This is especially important for modern office environments. Work culture has undergone several fundamental changes over the last decade, not least of which is the high value placed on collaboration. An increasing number of non-technical writers and subject matter experts (SMEs) are taking part in the component authoring process, which makes accessibility critical.

Additionally, for organizations looking to standardize older materials, transforming unstructured content into DITA is extremely expensive (if not impossible). Powerful AI is necessary to populate the appropriate tags and maps onto raw content.

This process is much simpler in a true CCMS like Author-it, which turns unstructured content into reusable chunks automatically. True CCMS are essentially “backwards compatible” with older legacy content, even content originally written in DITA.

Once the legacy content is imported into the new system, managing the components, workflows and translations is far more intuitive for everyone involved with the project, including non-technical writers and SMEs.

Author-it CCMS


DITA is a useful system for organizing massive amounts of content into reusable chunks, allowing technical writers to save time and exert far more control over quality. However, writing in DITA requires training and programming skills, stymies collaboration from other departments and is difficult to implement with older content.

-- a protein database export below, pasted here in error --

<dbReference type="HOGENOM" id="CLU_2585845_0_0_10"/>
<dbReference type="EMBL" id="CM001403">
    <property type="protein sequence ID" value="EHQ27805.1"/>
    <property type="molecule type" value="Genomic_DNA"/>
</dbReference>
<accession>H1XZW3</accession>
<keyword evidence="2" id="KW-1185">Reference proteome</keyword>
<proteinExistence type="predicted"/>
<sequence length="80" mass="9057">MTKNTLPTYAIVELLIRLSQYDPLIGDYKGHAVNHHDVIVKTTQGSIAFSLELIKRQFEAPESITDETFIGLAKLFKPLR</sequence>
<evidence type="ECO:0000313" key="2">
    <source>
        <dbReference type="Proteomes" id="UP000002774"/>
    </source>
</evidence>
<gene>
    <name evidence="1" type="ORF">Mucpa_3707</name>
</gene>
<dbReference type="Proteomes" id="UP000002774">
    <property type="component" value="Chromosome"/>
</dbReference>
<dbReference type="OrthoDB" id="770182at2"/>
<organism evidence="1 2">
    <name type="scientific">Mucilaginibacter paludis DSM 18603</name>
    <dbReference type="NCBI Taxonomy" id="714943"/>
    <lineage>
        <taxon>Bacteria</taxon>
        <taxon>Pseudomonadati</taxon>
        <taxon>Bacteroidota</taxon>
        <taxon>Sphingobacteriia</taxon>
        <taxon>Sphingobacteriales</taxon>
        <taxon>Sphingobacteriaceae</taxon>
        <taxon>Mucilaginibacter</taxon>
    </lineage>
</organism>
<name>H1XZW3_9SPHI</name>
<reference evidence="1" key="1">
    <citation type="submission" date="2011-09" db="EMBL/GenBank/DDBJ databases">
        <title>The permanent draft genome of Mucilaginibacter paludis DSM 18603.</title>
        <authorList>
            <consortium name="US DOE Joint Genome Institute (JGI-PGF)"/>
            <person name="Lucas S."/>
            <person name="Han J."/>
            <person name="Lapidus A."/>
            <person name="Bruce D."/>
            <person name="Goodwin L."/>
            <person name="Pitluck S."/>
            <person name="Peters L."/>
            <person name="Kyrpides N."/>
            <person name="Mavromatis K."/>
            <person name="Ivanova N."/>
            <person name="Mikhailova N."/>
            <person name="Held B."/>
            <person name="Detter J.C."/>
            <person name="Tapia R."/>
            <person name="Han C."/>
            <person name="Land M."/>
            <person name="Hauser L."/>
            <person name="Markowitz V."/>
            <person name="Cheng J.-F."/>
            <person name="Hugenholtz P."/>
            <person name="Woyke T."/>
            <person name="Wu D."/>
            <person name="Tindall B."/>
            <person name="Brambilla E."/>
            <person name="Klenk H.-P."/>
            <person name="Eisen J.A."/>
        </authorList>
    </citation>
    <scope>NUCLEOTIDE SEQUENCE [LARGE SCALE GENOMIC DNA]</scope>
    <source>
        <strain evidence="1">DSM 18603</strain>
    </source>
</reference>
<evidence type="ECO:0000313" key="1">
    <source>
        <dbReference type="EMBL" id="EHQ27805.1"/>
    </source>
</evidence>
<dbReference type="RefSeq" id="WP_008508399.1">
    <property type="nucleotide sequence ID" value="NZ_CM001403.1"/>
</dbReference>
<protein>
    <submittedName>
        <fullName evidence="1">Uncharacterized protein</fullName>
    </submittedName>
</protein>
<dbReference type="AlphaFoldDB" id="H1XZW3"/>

If your organization is looking into component authoring solutions, consider whether or not ease of use and collaboration are important factors for your team. With a true CCMS like Author-it, authorized users of any experience level can jump in and make edits in a more familiar, unstructured environment, eliminating the need for DITA or any coding expertise. Administrators have full control of permissions and roles, keeping your documents secure with enterprise-grade security.

Learn more about how the Author-it CCMS can facilitate teamwork and collaboration by checking out our award-winning solutions.

View All Posts